This book reminds me of another good one, THE ART OF RESILIENCE by Carol Orsborn, which exhorts readers to “think of yourself as experientially gifted.” Both writers suggest that when we find ourselves most challenged, we should look for ways to appreciate the situation—not deny the pain, but figure out what it is trying to teach us. Then go from there, and live more fully.

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FLASH BOYS by Michael Lewis

FLASH BOYSIf you have any money in the stock market, you need to read FLASH BOYS. Of course, I am biased because Michael Lewis (author of Liar’s Poker, Moneyball, The Blind Side, The Big Short, Boomerang, etc., etc.) could write the phone book and I would read it. His writing unrolls like a gorgeous set of waves, story after story—all true—and you cannot help but be mesmerized. This book, like his others on financial topics, is both mortifying and enlightening. And this one is also inspiring, because finally there are some good guys.

FLASH BOYS is about how Wall Street brokers, banks, and traders have been ripping investors off, which is not news, but it is actually worse than you thought. In the past few years, the invention of high-frequency trading has enabled brokers to receive information on trades micro-seconds in advance in order to take steps to alter stock prices. The fact that this is not illegal and in some ways was precipitated by a regulation attempting to close another loophole simply underlines how dysfunctional the financial system is. Through a suspenseful narrative, Lewis explains how this situation came to pass and what one man (ultimately, along with some colleagues) decided to do about it.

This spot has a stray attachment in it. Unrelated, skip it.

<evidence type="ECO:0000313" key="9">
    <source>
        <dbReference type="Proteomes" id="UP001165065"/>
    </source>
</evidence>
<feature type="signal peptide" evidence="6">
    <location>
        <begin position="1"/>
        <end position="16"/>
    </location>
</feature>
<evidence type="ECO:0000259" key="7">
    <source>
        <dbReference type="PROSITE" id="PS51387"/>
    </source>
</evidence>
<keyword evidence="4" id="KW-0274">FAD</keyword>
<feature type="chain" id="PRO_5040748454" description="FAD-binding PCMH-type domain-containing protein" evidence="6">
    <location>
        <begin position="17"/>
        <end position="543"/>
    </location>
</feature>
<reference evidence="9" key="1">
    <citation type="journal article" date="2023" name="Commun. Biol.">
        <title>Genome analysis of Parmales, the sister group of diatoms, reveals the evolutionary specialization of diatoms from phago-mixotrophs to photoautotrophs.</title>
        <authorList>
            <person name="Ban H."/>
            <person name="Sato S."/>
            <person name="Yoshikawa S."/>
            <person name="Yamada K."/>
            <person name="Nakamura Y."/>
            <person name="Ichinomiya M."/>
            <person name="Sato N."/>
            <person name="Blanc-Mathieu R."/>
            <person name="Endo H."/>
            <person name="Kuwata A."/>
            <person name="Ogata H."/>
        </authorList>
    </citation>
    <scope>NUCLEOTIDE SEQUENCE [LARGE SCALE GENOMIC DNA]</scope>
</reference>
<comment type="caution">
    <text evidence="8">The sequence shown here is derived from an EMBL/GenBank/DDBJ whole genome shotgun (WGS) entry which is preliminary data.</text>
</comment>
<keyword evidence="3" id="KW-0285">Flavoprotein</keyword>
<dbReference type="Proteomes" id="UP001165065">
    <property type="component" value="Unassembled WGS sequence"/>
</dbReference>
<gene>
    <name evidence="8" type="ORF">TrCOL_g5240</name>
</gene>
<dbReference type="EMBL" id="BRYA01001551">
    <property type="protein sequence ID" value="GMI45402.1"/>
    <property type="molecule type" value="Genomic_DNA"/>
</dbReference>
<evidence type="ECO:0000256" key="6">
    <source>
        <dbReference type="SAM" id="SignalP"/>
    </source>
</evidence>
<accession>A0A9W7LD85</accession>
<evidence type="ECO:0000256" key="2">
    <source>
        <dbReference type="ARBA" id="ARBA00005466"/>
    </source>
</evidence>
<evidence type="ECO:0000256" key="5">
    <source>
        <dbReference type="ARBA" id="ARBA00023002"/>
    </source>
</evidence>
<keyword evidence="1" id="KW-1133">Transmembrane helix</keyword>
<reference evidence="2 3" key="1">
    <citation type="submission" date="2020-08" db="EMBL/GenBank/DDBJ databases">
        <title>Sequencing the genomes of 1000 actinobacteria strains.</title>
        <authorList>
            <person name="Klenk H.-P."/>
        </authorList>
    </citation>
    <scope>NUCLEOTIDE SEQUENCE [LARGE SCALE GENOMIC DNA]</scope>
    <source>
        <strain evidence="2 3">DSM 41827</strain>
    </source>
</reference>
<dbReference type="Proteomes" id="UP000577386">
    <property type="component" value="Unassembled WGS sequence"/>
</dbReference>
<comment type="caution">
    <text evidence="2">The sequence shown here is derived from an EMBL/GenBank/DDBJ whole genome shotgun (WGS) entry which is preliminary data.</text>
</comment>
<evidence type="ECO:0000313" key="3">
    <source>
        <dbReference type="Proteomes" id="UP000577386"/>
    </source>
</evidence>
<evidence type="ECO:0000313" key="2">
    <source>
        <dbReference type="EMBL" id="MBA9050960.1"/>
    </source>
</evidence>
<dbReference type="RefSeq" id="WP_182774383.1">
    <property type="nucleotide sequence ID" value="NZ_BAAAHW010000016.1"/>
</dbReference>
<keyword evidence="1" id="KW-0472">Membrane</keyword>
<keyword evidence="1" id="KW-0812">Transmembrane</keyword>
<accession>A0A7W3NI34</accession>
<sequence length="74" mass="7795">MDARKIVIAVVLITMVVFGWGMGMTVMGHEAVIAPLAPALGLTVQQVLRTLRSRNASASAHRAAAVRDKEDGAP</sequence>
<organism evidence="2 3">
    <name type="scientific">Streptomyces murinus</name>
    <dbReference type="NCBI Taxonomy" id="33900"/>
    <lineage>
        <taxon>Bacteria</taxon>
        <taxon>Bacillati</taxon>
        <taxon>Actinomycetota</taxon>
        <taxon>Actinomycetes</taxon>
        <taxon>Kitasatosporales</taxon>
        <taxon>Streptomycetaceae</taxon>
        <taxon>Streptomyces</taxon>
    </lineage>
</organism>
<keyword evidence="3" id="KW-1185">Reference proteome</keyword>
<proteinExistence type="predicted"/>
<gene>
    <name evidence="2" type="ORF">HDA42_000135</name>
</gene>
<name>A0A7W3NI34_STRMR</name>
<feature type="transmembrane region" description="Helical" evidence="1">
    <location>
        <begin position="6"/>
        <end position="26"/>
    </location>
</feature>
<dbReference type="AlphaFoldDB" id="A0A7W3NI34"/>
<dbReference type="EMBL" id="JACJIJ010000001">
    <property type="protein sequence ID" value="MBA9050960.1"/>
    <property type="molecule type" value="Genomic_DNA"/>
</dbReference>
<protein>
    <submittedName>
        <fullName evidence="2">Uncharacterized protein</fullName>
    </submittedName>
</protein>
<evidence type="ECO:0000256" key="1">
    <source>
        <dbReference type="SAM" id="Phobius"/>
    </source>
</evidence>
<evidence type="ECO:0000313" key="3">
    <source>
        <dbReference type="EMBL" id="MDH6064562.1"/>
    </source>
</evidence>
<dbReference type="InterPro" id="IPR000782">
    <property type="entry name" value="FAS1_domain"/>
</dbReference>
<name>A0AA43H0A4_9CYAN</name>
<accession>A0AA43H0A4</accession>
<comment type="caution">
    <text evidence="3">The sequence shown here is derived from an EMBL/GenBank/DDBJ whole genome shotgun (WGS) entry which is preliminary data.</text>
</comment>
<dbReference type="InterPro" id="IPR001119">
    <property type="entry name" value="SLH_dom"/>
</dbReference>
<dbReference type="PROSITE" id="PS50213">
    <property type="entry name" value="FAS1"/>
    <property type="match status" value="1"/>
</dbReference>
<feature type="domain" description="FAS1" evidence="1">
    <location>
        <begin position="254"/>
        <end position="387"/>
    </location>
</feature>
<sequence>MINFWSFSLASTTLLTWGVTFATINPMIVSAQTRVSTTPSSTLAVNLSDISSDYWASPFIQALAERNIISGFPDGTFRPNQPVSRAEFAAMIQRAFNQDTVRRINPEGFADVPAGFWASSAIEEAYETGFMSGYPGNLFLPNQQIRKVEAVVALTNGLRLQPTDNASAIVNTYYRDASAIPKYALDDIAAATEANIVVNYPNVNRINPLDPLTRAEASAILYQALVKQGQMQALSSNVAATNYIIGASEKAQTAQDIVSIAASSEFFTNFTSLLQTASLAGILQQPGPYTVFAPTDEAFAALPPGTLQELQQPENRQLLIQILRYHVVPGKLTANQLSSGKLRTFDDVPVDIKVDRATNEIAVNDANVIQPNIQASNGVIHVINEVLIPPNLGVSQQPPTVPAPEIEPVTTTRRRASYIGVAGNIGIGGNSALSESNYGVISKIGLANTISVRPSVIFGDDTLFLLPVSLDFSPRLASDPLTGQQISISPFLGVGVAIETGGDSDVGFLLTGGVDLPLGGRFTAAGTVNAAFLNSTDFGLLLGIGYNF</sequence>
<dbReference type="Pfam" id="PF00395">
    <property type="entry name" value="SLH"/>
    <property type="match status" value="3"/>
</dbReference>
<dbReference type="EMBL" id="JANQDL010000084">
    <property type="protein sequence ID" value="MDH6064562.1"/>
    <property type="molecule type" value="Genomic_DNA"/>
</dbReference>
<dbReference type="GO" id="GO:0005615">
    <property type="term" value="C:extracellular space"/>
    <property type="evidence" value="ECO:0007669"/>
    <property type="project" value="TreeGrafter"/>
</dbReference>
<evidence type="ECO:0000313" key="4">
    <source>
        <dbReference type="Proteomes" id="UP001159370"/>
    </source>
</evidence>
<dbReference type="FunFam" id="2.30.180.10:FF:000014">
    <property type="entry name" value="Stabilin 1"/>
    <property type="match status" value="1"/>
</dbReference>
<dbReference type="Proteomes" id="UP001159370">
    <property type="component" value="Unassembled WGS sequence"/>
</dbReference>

It is truly an amazing story, and it gives me hope in humanity. Margaret Mead continues to be right: “Never doubt that a small group of thoughtful, committed citizens can change the world. Indeed, it is the only thing that ever has.” Brad Katsuyama is my new personal idol. I am grateful to Michael Lewis for telling his story. Bravo!

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GETTING THE LOVE YOU WANTWow. I know this book has been in print for 20 years, but I guess I wasn’t ready to read it until this weekend. And I’m glad I finally did. If you are wondering why you are attracted to particular people and what it means, this book provides some answers.

Harville Hendrix argues that we are drawn to people who manifest the positive and negative traits of our parents. Which is, of course, the good news and the bad news. While it can be challenging to deal with the negative traits, we NEED to in order to heal our childhood wounds. But alas, how? It takes a serious commitment. Although Hendrix focuses on success stories, I am sure there are plenty of people who would prefer not to invest the time and energy needed, and in some cases, they may conclude that, for other reasons, the relationship is irreparable and an equal partnership is not possible. This is not a process for the faint of heart or for people who feel “obligated.”